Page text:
Soprano Maria Callas, who changed singing as much as Ponchielli changed the opera orchestra
August 31, 2019
Opera composer Amilcare Ponchielli and opera superstar Maria Callas would forever be linked by music and high standards.
Ponchielli’s work “La Gioconda” is the opera that put him in the history books, and performed on the concert stage to this day. It’s a gigantic biblical melodrama and full of rich musical ideas, but it wasn’t a hit upon its premiere. It did, however, influence his students and future opera composers Puccini, Mascagni and Giordano.
Ponchielli is credited for expanding the role of the orchestra in opera, and wrote more complex music than before, when the orchestra’s role was more like “backup band” than a full-fledged orchestra. Generally, most of his works did well enough to earn him popularity and influence during his lifetime.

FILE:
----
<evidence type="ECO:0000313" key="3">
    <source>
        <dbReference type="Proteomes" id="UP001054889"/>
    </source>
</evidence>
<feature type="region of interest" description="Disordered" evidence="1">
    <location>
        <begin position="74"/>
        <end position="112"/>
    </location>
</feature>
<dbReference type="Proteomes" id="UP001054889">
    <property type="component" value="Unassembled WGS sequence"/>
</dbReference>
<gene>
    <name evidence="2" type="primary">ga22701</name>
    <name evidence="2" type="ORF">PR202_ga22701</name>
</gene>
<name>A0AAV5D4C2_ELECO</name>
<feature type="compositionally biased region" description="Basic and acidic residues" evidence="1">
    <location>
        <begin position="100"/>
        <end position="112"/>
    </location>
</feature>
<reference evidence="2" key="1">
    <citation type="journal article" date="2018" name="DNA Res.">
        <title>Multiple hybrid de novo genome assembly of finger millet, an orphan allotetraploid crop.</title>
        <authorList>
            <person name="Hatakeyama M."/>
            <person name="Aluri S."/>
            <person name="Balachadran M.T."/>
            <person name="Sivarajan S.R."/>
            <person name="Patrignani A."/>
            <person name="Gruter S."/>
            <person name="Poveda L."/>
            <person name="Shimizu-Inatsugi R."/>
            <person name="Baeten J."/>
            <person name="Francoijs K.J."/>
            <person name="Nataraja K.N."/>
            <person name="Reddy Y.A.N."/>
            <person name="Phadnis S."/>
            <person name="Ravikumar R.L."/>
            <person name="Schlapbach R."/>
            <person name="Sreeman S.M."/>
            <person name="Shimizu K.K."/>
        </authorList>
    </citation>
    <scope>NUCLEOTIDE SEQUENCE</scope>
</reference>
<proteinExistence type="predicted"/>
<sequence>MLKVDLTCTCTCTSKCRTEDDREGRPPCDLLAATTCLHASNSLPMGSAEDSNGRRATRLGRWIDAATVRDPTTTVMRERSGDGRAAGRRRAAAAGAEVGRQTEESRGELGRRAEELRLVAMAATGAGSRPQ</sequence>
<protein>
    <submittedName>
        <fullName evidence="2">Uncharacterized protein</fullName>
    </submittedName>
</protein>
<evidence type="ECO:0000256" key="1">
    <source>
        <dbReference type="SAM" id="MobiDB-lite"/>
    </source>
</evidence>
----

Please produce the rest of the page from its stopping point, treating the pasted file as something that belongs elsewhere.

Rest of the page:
You’ll recognize this ditty that originates from the opera, entitled “The Dance of the Hours”, which shows up in Disney’s Fantasia:
Next, let’s listen to an aria (the “big song”) that takes place in a ruined palace in 17th century Venice. La Gioconda’s life is a mess. She is in love with, and engaged to Enzo, who loves the married Laura, whom La Gioconda has saved from her nasty husband. La Gioconda offers herself to an evil spy, and to top it all off, La Gioconda’s mother has gone missing. She contemplates her fate to escape her pain.
Like Ponchielli who elevated the musical role of orchestra, soprano Maria Callas elevated the levels of acting required of opera singers. She was known for her unusual voice, not the typical “sublime” soprano, but one that’s arresting and distinctive. She brought proper drama and acting to the operatic stage. Here she sings “Suicidio” in La Gioconda. This intense emotional stuff is right up her alley, and forever links her to Ponchielli.
Amilcare Ponchielli was born August 31, 1834 in what is now Paderno Ponchielli (named after him in 1950) and died January 16, 1886 in Milan.